A segmentation fault ( SEGFAULT ) occurs when you are trying to access memory which you should not be trying to access ( the memory which you have not allocated ) . But, you might ask which memory are we not allowed access to ? or when are we trying to access memory which does not belong to us ?
The answer to the first is that you are not allowed to access memory which has not been allocated yet. If you try to access them, then it will lead to a SEGFAULT.
For the next part,
Well. there are many cases, but the common ones are
These are the basic and most common causes of a Segfault.
Now lets explain the dereferencing a NULL pointer
If you try something like
int *ptr = NULL;
*ptr = 4;
You are trying to change the value using
ptr is a NULL pointer, and this might cause you a SEGFAULT
An uninitialized pointer is a pointer which you have not referenced to anything
*ptr = 'a';
With this, you will be trying to give the value
*ptr, but as
ptr is not initialized, it is pointing to some memory which you do not have access to.
Now lets move on to the Dangling Pointers
if ( 1 )
int a = 5;
ptr = &a;
*ptr = 6;
a has a scope inside the if block. Once you go out of the if block,
a is removed from memory and
ptr now points to something which no longer exists. When you try to change the value like in the code, you will get a SEGFAULT.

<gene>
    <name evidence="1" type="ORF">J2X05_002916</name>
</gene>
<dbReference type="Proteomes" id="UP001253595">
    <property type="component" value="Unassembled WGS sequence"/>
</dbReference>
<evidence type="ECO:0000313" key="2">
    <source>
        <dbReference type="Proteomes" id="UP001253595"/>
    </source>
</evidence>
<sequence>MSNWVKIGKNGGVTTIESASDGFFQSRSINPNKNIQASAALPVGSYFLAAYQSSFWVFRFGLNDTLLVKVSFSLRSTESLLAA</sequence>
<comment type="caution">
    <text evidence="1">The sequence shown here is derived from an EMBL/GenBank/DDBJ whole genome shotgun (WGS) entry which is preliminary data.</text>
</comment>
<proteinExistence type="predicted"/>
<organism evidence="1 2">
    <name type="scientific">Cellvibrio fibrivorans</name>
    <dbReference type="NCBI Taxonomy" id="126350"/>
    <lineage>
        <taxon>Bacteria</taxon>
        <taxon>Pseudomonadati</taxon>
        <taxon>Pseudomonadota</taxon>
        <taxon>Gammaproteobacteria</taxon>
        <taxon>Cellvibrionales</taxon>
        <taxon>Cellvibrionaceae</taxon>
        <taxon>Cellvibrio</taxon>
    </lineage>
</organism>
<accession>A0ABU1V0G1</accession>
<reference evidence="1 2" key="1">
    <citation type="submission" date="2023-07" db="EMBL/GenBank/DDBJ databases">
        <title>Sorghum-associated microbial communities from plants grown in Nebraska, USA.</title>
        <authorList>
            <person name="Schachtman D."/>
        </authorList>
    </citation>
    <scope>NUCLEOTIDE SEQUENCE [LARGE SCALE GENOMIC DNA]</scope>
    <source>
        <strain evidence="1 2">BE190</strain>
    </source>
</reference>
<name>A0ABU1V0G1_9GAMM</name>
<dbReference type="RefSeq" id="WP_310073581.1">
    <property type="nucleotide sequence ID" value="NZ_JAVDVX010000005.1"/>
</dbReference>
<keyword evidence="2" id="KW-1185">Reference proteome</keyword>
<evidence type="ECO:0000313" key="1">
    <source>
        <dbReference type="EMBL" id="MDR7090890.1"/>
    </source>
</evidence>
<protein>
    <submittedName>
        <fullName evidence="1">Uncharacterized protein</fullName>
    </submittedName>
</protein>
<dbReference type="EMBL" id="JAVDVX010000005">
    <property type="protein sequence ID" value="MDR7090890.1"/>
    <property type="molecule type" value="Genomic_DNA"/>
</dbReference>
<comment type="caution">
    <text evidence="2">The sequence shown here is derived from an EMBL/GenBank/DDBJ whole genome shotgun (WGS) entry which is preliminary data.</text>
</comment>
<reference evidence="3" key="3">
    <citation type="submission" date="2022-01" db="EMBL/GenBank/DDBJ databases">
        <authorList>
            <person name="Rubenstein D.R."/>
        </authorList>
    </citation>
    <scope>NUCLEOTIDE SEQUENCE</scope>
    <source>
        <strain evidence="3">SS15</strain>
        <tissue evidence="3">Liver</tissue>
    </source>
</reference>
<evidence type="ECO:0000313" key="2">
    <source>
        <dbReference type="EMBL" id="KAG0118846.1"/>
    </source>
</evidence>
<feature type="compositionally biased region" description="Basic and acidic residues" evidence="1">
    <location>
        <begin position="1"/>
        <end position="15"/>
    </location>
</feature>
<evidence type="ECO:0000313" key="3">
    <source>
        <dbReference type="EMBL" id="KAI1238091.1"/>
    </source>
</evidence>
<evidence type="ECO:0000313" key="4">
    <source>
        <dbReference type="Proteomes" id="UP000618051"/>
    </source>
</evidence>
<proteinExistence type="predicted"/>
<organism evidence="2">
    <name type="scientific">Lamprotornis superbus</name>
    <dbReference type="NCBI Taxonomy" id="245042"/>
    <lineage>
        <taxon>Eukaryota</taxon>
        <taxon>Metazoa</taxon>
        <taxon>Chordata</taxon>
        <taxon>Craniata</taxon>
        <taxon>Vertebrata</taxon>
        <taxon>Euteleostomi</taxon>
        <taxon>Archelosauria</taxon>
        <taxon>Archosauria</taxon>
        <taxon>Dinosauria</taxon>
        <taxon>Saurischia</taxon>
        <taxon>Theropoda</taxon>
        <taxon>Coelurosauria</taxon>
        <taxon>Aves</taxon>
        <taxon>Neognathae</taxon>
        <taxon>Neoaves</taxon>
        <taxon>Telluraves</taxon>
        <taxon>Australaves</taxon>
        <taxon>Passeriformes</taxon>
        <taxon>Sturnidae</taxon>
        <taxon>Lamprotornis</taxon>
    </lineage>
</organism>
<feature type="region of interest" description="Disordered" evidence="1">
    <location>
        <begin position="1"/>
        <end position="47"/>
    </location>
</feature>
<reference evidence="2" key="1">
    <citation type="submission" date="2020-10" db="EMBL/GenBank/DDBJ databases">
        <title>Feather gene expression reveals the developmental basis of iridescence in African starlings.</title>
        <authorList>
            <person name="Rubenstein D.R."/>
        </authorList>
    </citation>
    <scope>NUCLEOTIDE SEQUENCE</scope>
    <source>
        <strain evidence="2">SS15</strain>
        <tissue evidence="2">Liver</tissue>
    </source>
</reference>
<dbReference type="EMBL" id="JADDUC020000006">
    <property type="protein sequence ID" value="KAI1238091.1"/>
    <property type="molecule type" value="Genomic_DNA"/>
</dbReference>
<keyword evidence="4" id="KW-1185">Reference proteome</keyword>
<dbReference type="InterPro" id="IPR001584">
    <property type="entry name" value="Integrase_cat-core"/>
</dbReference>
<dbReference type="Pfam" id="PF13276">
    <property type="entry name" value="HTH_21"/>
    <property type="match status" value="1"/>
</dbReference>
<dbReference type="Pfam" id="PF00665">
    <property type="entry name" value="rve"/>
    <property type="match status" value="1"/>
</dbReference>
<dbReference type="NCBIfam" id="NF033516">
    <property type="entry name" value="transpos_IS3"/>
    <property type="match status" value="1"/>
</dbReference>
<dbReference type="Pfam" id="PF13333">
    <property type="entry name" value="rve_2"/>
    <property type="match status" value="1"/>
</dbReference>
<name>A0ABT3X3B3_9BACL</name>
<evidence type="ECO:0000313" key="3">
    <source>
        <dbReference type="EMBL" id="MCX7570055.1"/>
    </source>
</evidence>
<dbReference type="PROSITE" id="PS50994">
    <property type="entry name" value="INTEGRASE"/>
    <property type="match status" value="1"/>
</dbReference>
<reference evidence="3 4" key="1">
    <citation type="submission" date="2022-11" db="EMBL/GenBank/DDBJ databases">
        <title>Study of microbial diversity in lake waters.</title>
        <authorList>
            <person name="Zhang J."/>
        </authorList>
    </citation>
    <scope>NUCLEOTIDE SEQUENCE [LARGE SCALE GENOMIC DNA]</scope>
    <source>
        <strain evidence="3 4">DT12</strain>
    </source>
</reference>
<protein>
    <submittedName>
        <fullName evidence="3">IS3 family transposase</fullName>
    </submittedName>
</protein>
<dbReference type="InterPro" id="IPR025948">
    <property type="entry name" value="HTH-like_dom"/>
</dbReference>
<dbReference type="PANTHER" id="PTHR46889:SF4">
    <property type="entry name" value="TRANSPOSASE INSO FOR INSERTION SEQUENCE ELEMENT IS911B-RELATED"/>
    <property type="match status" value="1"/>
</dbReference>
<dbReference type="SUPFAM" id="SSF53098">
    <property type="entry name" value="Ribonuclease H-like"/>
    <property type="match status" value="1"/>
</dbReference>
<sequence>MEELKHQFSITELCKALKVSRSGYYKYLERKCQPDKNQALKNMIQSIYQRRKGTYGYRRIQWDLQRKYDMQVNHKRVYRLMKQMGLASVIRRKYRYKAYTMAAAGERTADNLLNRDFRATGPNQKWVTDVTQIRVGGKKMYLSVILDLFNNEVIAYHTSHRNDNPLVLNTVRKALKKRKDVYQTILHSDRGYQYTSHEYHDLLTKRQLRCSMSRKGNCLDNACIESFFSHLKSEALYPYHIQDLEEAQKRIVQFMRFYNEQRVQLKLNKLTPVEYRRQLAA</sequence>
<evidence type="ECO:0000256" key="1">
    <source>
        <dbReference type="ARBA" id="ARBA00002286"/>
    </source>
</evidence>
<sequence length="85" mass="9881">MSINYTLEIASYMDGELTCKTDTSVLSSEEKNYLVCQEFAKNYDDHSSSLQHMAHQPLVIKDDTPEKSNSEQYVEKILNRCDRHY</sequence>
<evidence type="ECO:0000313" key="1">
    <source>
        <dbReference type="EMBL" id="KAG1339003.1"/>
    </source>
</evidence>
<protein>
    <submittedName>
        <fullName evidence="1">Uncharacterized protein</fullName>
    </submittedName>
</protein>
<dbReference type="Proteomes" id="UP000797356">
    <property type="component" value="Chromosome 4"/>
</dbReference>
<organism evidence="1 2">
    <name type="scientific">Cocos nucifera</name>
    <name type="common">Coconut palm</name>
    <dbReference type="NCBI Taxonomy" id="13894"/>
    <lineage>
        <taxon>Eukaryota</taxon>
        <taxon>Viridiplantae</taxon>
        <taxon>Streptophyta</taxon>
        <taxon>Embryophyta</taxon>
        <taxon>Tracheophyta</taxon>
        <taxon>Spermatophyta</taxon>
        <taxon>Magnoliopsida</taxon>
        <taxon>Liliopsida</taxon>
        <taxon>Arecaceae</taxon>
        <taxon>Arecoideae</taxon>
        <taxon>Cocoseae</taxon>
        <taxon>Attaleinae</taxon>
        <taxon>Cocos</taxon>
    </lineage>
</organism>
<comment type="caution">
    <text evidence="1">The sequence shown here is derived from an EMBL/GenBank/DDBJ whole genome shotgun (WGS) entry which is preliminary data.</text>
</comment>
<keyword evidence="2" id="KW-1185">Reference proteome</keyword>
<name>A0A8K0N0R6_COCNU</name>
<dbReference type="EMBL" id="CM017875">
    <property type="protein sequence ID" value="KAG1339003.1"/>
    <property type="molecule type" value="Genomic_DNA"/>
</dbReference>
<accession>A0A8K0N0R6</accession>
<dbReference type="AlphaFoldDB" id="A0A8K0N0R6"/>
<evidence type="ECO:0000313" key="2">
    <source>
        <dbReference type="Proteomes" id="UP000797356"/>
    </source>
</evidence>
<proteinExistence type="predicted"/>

Next is a Buffer Overflow.
char a = "INCORRECT";
a can only store 8 bytes of data, but we are trying to store 10 bytes ( ‘I’ ‘N’ ‘C’ ‘O’ ‘R’ ‘R’ ‘E’ ‘C’ ‘T’ ‘\0’ ). This can also lead to SEGFAULT.
Next is Stack Overflow ( Please do not mistake StackOverflow.com for this )
The stack is the part of memory which holds the return address at function calls, arguments passed to the function, local variables for the function, etc. But there is a limit to the amount of memory available in the stack. So if you try something like
it is an infinite recursion, and each time the function returns, memory from stack is used to store the return address of the function. Since this is infinite, the memory in stack will run out and you get a Stack Overflow.
Now, changing a constant using pointers.
char *ptr = "Yay";
*ptr = 'Oh no" // SEGFAULT
ptr points to a const string, but you try to change it, leading to SEGFAULT.
Accessing free’d memory is just like dangling pointers. When you try to access a dereference a pointer which points to something which has already been deleted or Freed, you get a SEGFAULT.
These are the general causes of a SEGFAULT.
You can also read these links for some reference
What is segmentation fault?
Segmentation fault, Wikipedia
Segmentation Fault (Core dumped) in c++
The third link provides an example of Segmentation Fault (Core dumped) . The problem there is caused mainly due to trying to access a part of string which is out of bound.
Segmentation Fault (core dumped) C++ This is also an example.
You can find many such examples of this if you Google it.
But this is as far as I can tell you as you have not shown any code. You are most likely trying to do something like the 3rd example link, or some part of your code does not do what you think and your code ends up doing this. Well, this is all I can help you with as of now.
Hope you find this useful.